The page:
The first open alliance of the KPRF and Navalny occurred last year over the pension reform. Under conditions where roughly 90 percent of the population opposed the raising of the retirement age, the KPRF, along with the fascistic Liberal Democratic Party (LDPR) and the Stalinist United Communist Party (OKP) lined up with Navalny and broad sections of the pseudo-left in the so called “Narod Protiv” alliance (The People Against) to divert this mass opposition into nationalist channels and block it from developing into a movement by the working class against the Putin regime and capitalism.
The “smart vote” strategy of Navalny demonstrates that this alliance was part of a conscious response by sections of the oligarchy and upper middle class toward what they perceive as a growing threat of working class unrest directed against the Putin regime and the capitalist system. In this endeavor, Navalny and the Stalinists receive critical support from the Pabloites who provide this reactionary alliance with a “left” veneer.
The Pabloites emerged as a revisionist tendency in the Trotskyist Fourth International in the post-war period. They broke from the Trotskyist movement on the basis of a rejection of the program of international socialist revolution and the struggle to build sections of the Fourth International to carry it out. In the former Soviet Union, they advocated for an orientation by the working class toward supposedly “reformist’ factions of the Stalinist bureaucracy. This orientation culminated in the 1980s in their full support for the restoration of capitalism.
The current Russian group affiliated with the Pabloite International Secretariat, the Russian Socialist Movement (RSM), has for years backed Navalny and has repeatedly formed alliances with Stalinist and far-right forces. Making clear that it was determined to continue forming alliances with right-wing forces, the RSM insisted in an August 14 statement on the “need for a broad political coalition, the inclusion of the regions, the significance of social demands”.
On August 26, Krill Medvedev, one of the leaders of the RSM, tacitly backed Navalny’s “vote smart“ strategy in an article that concluded by stating emphatically that those who “ hold their people in contempt and consider it a dumb, pliable mass ... should not be in the Moscow City Council”. This statement could only be understood as a call to go to vote for any candidate other than the United Russia candidates – that is, the main line of Navalny.
Boris Kagarlitsky and his website Rabkor.Ru, already part of the “Narod Protiv” alliance against the pension cuts, have taken a similar line. As one of the most experienced bourgeois politicians in Russia, Kagarlitsky’s role is of particular significance. In the past four decades, he has routinely intervened whenever the control of either the Stalinist bureaucracy or then the new Russian ruling class over the working class was threatened. When the Stalinist bureaucracy began to embark on the program of full-blown restoration of capitalism with the program of “perestroika” in 1985, Kagarlitsky established close relations with the Pabloites and went on to promote the election of Boris Yeltsin and his “shock therapy” which would plunge millions into poverty.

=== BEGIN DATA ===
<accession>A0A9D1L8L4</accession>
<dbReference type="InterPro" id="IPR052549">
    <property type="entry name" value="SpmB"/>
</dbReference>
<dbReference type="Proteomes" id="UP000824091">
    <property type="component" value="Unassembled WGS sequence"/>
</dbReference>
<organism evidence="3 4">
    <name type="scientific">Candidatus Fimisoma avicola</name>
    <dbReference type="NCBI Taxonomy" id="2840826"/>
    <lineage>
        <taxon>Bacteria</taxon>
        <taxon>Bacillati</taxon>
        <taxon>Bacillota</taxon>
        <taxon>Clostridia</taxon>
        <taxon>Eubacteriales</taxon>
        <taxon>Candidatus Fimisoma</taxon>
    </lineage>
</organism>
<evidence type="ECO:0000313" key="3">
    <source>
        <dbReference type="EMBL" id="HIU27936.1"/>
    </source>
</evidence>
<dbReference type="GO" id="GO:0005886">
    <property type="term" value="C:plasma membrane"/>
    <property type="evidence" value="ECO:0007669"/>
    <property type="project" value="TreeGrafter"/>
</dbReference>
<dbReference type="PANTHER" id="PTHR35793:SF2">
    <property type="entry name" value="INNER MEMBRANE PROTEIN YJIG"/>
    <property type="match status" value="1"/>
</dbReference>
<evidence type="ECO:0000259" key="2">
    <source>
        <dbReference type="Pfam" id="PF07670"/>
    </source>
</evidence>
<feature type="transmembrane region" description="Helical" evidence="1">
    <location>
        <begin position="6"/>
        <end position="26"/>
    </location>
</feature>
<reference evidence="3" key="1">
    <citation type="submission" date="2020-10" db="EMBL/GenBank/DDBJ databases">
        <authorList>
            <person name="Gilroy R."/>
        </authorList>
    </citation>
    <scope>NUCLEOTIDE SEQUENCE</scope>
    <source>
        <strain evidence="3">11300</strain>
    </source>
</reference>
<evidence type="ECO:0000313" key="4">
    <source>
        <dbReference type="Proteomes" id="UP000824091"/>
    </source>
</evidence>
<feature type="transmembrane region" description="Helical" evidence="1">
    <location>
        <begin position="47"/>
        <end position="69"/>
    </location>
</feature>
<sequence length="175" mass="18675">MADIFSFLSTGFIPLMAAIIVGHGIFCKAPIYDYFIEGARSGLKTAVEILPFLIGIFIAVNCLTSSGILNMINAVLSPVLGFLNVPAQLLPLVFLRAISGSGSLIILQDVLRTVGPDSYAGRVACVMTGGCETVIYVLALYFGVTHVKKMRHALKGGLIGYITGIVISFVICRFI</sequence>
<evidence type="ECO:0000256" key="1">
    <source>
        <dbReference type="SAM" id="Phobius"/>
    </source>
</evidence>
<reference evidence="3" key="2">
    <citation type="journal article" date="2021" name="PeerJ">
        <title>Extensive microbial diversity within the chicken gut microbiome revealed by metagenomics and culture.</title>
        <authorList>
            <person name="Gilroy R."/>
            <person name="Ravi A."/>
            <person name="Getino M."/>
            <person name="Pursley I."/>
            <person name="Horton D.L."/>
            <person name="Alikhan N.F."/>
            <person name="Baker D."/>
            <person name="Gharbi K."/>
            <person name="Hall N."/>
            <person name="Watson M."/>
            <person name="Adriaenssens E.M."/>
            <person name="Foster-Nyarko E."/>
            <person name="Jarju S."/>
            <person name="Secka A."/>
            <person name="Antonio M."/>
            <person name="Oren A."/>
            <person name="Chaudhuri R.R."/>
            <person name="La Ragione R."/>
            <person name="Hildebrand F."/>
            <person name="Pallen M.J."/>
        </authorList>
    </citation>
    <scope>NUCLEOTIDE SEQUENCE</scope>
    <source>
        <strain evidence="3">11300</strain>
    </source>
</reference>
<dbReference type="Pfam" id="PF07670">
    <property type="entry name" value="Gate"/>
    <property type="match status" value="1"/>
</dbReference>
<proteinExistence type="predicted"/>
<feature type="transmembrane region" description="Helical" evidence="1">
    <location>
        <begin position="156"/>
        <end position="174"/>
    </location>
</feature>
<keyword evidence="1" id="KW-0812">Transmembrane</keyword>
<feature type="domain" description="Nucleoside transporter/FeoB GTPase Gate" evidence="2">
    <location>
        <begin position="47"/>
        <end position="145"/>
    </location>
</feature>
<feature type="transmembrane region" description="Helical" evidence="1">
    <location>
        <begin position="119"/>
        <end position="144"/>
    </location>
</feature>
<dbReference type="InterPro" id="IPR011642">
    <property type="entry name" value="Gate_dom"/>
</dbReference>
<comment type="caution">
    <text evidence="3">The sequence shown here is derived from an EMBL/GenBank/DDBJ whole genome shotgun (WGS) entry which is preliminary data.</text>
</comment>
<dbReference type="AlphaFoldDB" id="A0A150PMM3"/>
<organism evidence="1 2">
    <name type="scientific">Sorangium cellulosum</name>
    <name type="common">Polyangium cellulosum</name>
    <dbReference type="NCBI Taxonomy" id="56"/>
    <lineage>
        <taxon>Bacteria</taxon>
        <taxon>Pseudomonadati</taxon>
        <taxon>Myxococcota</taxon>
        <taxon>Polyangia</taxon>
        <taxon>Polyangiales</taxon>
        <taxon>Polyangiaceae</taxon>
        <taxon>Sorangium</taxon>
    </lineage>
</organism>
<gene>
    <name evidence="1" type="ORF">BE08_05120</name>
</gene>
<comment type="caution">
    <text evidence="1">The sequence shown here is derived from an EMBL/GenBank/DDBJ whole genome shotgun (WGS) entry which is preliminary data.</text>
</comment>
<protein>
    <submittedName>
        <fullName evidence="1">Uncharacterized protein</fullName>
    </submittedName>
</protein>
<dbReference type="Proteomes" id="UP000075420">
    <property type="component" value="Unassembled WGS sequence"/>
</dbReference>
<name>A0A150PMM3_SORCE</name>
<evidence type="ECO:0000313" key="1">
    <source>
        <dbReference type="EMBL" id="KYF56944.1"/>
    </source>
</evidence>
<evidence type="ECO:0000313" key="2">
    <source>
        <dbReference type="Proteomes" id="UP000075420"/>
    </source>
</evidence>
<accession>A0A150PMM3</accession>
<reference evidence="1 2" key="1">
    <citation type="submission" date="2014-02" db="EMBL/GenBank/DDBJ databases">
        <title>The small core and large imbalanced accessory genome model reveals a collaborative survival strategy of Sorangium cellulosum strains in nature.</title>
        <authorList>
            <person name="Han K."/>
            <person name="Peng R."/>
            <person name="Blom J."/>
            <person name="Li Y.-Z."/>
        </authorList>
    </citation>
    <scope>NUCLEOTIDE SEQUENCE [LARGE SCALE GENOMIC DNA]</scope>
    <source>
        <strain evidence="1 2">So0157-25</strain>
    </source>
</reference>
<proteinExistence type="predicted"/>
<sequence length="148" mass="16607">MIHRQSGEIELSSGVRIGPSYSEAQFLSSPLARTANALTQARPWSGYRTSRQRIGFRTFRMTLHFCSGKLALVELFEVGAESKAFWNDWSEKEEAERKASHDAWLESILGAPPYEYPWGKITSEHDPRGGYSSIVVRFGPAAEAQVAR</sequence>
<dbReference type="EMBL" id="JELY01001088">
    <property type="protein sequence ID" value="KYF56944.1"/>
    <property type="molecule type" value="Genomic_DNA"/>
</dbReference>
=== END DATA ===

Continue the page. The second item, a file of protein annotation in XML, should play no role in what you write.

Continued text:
Now, as the Russian oligarchy is in profound crisis, Kagarlitsky is again summoned to intervene. For the first time since 1997, when he unsuccessfully ran as a candidate for the Bloc of Nikolai Goncharov, who was then aligned with President Boris Yeltsin, Kagarlitsky put himself forward as a candidate for the Moscow City Council. Apart from promoting his candidacy, Rabkor published a list with recommended candidates on September 1, writing that “our main recommendation is to come to the elections on September 8”.
In 30 out of the 45 cases Rabkor.Ru endorsed openly or implicitly the same candidates as Navalny. Most of these were running on the ticket of the Stalinist KPRF. In one case in which its recommendations did not overlap with those of Navalny’s team, Rabkor recommended that its readers not vote for the Stalinist candidate, but rather for Andrei Petrov from the fascistic LDPR whom it described as “unexpectedly vivid”. Neither in this nor in any other recommendations did the website address the politics of the candidate or their party.
Rabkor also endorsed the candidacy of Daria Mitina, the co-founder and head of the Stalinist United Communist Party (OKP). Mitina, as the WSWS has exposed, is a decades-long Stalinist who maintains close ties to the Kremlin and the Russian-backed East Ukrainian separatists – whom she visited several times during her election campaign – as well as to far-right forces.
The lineup of these forces is directed against the emergence of a socialist movement of the working class and must be understood as a warning about the advanced preparations of the oligarchy and its lackeys for an eruption of social struggles.
Workers, youth and intellectuals committed to the struggle for social and democratic rights must make their own preparations by turning toward the fight for the building of a section of the International Committee of the Fourth International in Russia. The most important political precondition for this fight is an assimilation of the lessons of the struggle by the Trotskyist movement against the nationalist betrayal of the October Revolution by Stalinism and against Pabloite revisionism.